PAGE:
Is It Really A Big One? Plot-wise, yes, but otherwise pretty normal.

11. Strange Adventures #7

Creative Team: Tom King, Mitch Gerads, Evan “Doc” Shaner, & Clayton Cowles

Release Date: December 1st, 2020

Synopsis: “Adam Strange was right! In this issue guest-starring Batman, the Pykkts have come to Earth, and they plan to claim the planet as their own. Earth’s greatest heroes have faced alien invasions before, but they’re about to learn that the Pykkts are more formidable, more determined, and more deadly than any invading force they’ve faced before. Only Adam Strange has ever defeated them, but it nearly cost him everything-including his own sanity! How did he survive? Mr. Terrific will need to uncover that secret if humanity is going to survive!”

Notes: King’s only other Big One of 2020 is also the first issue of the second half of Strange Adventures, and while it’s still a standard-length issue at 27 pages, it’s definitely big on multiple other fronts. The murder mystery kicked off in the first issue is apparently resolved, and the revelation of Adam’s role in the killing, and of the past events that led him to make the choice he made, are huge huge developments for the character. The question of how Adam and Alanna proceed in the face of this revelation will surely color the full rest of this series.

(It’s probably also worth noting that, since Strange Adventures and the next entry are still in-process, it’s somewhat difficult to say what’s actually a Big One and what’s not when it comes to those series. Still, Strange Adventures #7 has all the makings of a Big One.)

Is It Really A Big One? Not length-wise, but when it comes to plot and character development this is absolutely a Big One.

12. Batman/Catwoman #2

Creative Team: Tom King, Clay Mann, Tomeu Morey, & Clayton Cowles

Release Date: January 19th, 2021

Synopsis: “Phantasm has come to Gotham City! Andrea Beaumont, the one-time love of Bruce Wayne, is looking for her lost child, and she’s pretty sure The Joker is involved. So, who better to have as an ally than Batman? And what better way to get to Batman than through Catwoman? It’s a knotted history for this costumed quartet, spanning past, present, and future. What The Joker did to Selina Kyle at the beginning of her career will have deadly consequences at the end of their lives. Tom King’s ultimate tale of the Dark Knight kicks into high gear as the story roars down the avenues only hinted at in the pages of Batman.”

Notes: With only two entries in the series available, it’s again somewhat difficult to determine what constitutes a Big One as far as Batman/Catwoman goes. It’s unclear what the plot of the series actually is at this point, though Bat/Cat #2 does seem to provide some clarity on that point with the revelation that Catwoman is hiding something from Batman in the present, while in the future an older Selina finally gets her lethal revenge on The Joker. What Catwoman is hiding and what drove Selina to the point of murder are both newly-raised questions that will need to be answered as the series progresses (though, when it comes to the latter, the answer could very well end up being ‘because he deserved it’). They’re also questions that speak fundamentally to Selina’s character, and also raise the question of whether Bruce can ultimately trust her.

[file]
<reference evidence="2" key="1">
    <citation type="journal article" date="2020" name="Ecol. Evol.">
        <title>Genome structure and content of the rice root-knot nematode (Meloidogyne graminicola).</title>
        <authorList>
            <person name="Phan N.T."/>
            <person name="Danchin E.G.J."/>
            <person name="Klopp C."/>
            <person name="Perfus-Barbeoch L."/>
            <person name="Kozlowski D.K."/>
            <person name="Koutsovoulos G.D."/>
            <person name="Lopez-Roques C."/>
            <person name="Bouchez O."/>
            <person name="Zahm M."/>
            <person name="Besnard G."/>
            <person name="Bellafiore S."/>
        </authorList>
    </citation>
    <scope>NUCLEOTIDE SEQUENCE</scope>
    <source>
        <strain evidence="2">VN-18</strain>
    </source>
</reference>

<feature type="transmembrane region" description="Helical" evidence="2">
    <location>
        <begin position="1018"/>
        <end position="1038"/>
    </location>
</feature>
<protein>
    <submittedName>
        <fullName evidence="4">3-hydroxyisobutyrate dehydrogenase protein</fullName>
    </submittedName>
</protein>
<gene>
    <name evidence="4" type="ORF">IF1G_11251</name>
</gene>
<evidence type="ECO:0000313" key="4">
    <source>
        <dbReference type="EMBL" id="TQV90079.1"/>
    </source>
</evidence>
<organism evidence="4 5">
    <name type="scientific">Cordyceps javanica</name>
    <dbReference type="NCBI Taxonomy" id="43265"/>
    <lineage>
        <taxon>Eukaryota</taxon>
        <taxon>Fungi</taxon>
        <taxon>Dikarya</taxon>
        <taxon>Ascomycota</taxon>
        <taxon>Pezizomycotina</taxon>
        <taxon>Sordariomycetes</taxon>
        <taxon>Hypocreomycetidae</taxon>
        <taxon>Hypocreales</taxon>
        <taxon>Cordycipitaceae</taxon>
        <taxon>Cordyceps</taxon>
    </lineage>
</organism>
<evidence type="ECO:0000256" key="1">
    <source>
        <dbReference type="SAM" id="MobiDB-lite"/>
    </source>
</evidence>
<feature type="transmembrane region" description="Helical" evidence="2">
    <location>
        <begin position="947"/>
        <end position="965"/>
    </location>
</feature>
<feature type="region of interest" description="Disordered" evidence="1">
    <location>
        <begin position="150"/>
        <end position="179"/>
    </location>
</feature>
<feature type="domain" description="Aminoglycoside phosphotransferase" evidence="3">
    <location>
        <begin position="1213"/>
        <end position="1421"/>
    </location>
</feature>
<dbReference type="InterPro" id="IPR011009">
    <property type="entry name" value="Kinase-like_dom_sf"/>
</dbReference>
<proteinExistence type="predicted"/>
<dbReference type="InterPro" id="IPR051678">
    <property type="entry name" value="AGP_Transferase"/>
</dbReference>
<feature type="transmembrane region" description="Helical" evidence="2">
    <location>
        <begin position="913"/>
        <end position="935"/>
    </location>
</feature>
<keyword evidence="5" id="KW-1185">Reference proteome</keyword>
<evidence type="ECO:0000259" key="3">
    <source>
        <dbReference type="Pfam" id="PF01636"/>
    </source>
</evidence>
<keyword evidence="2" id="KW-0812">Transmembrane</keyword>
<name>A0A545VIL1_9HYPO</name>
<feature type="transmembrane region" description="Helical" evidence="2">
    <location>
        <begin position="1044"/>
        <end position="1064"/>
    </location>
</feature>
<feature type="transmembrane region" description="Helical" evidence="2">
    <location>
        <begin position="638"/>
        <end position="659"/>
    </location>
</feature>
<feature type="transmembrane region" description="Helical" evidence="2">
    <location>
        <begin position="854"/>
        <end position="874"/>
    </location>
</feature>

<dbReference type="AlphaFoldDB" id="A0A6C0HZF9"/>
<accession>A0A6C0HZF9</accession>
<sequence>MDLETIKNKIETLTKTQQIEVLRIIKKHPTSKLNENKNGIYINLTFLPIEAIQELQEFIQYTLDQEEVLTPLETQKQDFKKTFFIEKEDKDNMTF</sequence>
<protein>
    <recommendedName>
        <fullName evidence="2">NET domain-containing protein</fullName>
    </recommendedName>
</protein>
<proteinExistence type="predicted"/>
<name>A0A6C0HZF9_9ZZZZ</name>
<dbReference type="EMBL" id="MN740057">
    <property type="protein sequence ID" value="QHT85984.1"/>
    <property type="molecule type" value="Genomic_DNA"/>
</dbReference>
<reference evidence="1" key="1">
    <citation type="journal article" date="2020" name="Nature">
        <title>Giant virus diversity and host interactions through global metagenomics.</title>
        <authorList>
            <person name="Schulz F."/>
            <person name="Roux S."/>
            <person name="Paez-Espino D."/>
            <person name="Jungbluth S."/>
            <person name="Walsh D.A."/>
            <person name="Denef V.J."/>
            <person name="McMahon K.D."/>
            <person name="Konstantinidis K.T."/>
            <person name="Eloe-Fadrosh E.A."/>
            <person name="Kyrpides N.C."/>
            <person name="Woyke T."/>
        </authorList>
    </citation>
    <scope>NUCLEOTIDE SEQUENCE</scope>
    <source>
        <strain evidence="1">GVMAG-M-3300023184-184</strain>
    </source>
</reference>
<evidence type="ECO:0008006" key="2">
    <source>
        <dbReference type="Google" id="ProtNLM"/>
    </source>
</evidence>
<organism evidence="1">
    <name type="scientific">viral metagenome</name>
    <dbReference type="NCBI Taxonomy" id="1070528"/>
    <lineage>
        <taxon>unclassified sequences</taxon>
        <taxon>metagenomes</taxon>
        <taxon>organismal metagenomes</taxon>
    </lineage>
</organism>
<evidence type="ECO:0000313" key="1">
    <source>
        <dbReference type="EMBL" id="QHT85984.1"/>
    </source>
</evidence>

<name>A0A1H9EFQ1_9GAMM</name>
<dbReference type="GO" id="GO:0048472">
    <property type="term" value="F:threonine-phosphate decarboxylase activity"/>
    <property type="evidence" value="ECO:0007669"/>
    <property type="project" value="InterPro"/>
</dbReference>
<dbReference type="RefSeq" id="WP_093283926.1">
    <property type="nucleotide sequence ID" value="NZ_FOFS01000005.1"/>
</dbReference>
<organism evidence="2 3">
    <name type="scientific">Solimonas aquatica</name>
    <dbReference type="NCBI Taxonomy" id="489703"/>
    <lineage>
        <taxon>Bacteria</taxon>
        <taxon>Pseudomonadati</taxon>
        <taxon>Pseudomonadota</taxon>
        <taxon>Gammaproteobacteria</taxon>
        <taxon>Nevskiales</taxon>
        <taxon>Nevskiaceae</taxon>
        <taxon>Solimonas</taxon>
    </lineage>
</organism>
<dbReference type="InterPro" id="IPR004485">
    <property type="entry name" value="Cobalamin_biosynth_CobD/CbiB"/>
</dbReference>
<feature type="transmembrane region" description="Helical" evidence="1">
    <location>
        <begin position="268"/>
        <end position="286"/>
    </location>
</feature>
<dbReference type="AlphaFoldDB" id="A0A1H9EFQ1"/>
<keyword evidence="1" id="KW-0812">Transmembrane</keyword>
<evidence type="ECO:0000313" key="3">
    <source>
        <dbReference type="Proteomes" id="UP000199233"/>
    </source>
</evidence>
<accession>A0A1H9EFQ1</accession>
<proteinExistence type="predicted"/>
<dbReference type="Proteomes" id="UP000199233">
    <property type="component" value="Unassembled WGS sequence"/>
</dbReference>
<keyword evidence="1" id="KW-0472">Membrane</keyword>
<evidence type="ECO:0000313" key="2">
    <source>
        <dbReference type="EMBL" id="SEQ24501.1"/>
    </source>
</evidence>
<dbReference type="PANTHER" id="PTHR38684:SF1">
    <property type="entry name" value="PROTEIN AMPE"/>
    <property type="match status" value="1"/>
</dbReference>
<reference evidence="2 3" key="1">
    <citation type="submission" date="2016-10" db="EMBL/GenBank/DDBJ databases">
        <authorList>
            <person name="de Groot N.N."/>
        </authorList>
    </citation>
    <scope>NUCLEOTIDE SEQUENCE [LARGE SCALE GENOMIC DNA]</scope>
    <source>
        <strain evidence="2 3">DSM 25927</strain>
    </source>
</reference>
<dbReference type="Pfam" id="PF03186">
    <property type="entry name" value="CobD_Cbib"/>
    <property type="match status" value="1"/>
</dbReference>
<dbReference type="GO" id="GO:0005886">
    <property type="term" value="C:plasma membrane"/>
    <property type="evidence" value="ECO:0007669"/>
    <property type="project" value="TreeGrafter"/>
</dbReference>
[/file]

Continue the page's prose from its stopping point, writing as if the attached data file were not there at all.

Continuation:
Is It Really A Big One? Tentatively yes for plot and characterization, though at just 22 pages it’s definitively a ‘no’ as far as length goes.

Having now analyzed twelve eleven examples of a Tom King-described Big One, there are a few things that we’ve determined. For starters, we learned that Clayton Cowles lettered a majority of Tom King’s chosen Big Ones, with only one of the eleven issues completed by another letterer. If King’s Big Ones have a secret weapon, surely it’s Cowles. In addition, we learned that Tom King is not, in fact, Tom Taylor, nor has he written any X-Men titles, Red or otherwise.

Most importantly, though, save for one issue, each of them is, in my estimation, indeed a Big One in one respect or another. While most of them are not Big Ones when it comes to length, the most satisfying Big Ones are the ones that manage to both move the overall plot of a series or storyline forward in a big way and provide great character moments and development. If I had to pick an issue to be a Big One on only one of those criteria, though, I would, as in the case of Batman #53 and the full “Cold Days” arc, choose characterization and character growth over plot.

There are surely other Tom King comics that could be considered Big Ones that were not included on this list, either because he didn’t tweet about them or because my Facebook and Instagram searches didn’t return them (fun fact: you can’t really search Instagram for anything, and trying to do so is very frustrating). I mentioned some other potential Big Ones above, and this list doesn’t include any issues of other King-written series like The Vision or Mister Miracle. Still, based on the available sample, it seems pretty clear that, in a majority of cases, King’s telling the truth when he says one of his books is a Big One.